Posted: Jul 3, 2013 11:19 AM
Updated: Jul 3, 2013 11:20 AM
New Zealand search and rescue officials were considering Wednesday whether to abandon the search for a U.S. sailing vessel that disappeared with seven people aboard, including a Lafayette woman.
Danielle Wright, 18, is one of the people missing on the 70-foot schooner Nina. The boat has not been heard from since June 4, when it was about 370 nautical miles west-northwest New Zealand.
The Rescue Coordination Centre New Zealand (RCCNZ) suspended the search for the on Wednesday as bad weather hit the search area reducing visibility.
Along with Wright were five other U.S. citizens -- three men aged 17, 28 and 58 and two other women aged 60 and 73 -- and a British man aged 35.
The boat, which was built in 1928, left Opua, New Zealand, on May 29, headed for Newcastle, Australia.
It was equipped with an emergency beacon, which had not been activated.
Extensive aerial searches over the past seven days had found no trace of the crew or their vessel or its life raft, said a statement from the RCCNZ.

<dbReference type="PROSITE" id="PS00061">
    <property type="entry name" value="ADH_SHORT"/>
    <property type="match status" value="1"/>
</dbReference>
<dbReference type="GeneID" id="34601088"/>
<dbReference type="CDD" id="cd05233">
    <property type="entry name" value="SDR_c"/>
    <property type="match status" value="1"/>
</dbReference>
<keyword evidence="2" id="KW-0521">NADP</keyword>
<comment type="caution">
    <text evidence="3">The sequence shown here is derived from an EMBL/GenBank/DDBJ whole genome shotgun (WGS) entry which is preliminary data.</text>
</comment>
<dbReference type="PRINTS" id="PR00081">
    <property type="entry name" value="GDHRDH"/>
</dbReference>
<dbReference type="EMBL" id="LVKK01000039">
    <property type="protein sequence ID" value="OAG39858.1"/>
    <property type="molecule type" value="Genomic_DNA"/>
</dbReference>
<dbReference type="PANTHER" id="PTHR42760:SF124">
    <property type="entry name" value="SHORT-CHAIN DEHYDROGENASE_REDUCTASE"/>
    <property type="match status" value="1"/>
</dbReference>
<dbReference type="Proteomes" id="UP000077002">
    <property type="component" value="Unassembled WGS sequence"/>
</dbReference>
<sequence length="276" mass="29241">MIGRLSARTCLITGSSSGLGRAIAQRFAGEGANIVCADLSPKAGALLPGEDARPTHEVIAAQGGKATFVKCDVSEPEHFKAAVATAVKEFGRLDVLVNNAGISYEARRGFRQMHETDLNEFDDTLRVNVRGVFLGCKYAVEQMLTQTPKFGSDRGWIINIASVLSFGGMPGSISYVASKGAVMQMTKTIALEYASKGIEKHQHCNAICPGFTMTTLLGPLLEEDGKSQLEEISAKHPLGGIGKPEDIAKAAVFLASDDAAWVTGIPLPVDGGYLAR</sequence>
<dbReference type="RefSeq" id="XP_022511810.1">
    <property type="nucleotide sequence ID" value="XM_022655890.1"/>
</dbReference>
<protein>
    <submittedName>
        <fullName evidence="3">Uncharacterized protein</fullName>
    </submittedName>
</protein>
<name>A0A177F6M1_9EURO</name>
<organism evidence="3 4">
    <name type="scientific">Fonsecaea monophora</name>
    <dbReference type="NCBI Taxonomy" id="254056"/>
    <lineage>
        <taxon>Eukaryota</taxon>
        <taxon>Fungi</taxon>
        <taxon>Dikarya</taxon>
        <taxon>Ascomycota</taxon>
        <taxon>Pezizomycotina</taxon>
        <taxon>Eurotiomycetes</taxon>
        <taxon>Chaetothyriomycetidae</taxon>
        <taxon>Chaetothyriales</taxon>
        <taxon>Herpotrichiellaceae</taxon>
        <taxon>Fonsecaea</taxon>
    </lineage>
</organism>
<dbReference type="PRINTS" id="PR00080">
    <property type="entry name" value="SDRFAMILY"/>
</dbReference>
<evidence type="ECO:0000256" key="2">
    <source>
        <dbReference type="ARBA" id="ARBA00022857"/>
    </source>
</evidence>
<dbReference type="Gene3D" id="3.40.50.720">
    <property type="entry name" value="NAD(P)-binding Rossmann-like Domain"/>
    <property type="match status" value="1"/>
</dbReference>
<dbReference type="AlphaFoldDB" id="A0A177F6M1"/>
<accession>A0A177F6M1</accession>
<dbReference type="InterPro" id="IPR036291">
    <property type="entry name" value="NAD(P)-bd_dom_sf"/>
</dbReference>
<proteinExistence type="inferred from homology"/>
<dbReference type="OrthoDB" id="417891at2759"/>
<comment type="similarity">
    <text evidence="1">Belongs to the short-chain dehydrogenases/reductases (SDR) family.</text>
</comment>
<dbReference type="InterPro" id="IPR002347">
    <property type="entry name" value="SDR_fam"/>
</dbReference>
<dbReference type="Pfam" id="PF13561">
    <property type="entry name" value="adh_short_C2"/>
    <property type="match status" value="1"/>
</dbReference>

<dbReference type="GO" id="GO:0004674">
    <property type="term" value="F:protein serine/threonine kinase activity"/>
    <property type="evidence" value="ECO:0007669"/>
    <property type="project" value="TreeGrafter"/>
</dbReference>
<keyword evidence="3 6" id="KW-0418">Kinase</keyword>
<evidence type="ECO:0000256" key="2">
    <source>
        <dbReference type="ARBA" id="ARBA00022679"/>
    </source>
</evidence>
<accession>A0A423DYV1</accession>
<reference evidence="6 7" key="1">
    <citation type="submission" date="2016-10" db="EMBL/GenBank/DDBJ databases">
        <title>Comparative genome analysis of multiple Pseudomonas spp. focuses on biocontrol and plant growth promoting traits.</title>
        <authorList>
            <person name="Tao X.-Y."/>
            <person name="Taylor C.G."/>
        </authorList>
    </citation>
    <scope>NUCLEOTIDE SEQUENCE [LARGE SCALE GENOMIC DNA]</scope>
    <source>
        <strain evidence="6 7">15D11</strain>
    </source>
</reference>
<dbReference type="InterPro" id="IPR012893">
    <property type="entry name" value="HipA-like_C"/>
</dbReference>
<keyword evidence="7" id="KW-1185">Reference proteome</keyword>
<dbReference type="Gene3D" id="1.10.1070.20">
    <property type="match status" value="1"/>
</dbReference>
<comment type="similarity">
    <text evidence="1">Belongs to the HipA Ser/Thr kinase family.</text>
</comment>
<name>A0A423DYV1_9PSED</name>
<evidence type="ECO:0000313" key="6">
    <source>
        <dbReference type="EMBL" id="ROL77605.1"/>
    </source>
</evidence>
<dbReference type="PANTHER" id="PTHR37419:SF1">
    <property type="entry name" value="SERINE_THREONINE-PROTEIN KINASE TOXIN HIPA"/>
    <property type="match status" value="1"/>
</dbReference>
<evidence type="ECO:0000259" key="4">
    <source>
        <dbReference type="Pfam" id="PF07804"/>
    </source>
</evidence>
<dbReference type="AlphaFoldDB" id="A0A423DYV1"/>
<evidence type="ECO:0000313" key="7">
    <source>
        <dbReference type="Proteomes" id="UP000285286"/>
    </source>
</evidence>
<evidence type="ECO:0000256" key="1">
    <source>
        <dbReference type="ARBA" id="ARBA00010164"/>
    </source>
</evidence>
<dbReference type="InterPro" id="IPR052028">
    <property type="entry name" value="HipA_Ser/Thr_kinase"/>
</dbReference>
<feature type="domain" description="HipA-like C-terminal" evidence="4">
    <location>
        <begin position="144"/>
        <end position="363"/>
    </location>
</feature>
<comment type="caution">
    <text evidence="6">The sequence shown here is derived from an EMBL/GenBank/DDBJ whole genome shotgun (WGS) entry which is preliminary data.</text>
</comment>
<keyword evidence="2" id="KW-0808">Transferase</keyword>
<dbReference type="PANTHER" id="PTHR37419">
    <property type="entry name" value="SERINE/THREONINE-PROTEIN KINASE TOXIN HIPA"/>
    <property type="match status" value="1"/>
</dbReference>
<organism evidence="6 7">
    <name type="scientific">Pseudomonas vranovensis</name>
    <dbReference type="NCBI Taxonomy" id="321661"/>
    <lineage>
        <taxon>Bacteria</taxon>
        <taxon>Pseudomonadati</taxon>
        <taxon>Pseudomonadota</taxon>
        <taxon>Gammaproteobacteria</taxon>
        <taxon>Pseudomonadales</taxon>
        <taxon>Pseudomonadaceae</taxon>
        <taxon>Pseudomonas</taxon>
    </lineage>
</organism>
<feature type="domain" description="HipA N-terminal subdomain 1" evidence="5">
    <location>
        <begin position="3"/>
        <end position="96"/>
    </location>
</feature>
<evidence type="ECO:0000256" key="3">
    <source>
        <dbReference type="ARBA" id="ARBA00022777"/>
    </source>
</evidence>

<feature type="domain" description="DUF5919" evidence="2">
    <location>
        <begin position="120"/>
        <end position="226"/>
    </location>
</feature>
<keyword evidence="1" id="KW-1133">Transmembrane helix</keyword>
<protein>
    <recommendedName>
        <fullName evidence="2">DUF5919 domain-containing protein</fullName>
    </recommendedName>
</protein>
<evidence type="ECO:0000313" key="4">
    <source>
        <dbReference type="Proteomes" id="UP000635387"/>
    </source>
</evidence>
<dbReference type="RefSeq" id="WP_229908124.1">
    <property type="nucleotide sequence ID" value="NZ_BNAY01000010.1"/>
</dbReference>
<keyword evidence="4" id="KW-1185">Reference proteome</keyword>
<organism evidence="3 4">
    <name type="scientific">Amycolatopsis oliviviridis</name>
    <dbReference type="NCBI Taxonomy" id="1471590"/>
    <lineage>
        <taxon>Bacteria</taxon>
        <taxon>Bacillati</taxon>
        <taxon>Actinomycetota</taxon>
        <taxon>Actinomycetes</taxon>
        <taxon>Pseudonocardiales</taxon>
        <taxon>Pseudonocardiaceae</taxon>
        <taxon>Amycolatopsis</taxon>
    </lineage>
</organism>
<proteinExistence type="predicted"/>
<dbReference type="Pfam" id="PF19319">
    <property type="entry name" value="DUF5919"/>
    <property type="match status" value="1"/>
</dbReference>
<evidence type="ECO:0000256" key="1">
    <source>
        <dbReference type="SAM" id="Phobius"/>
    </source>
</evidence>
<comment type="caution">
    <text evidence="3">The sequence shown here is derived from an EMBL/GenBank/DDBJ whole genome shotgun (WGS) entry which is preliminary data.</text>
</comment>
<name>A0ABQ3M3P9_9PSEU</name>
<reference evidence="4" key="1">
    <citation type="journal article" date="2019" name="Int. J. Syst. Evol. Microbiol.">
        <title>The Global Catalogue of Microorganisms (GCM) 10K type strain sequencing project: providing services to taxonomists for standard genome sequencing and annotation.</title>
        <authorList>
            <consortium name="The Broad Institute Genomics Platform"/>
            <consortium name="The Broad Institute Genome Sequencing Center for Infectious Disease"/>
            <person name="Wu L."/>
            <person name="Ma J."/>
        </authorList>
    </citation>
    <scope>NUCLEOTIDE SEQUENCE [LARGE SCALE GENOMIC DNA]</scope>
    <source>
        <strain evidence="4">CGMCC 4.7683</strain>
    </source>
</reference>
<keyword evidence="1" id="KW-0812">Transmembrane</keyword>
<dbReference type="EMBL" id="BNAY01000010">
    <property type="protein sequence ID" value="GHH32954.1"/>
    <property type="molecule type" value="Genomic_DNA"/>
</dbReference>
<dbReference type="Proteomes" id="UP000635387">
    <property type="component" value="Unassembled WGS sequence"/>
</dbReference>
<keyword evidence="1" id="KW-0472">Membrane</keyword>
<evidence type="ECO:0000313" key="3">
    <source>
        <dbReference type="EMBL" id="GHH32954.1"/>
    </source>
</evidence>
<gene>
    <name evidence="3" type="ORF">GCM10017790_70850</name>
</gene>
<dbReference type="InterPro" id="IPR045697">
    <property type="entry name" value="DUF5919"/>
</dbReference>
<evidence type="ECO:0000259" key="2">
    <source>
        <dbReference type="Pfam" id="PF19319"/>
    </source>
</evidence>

RCCNZ operations manager John Seward said in the statement that the RCCNZ had been liaising with the families of those on board Nina, to ensure they were kept informed about the progress of the search.
RCCNZ search and rescue officers were reassessing all the information gathered so far and a decision on whether to continue the search would be made after a full review overnight and Thursday, said Seward.
The ocean and shoreline searches had covered an area totalling more than four times the size of New Zealand.
An RNZAF P3 Orion aircraft made radar sweeps of broad expanses of the Tasman Sea as far as the Australian coast. Shoreline searches were conducted along much of the west of the North Island.
Records showed that conditions at the vessel's last known position were very rough, with winds of 50 mph gusting to 69 mph and swells of up to 25 feet.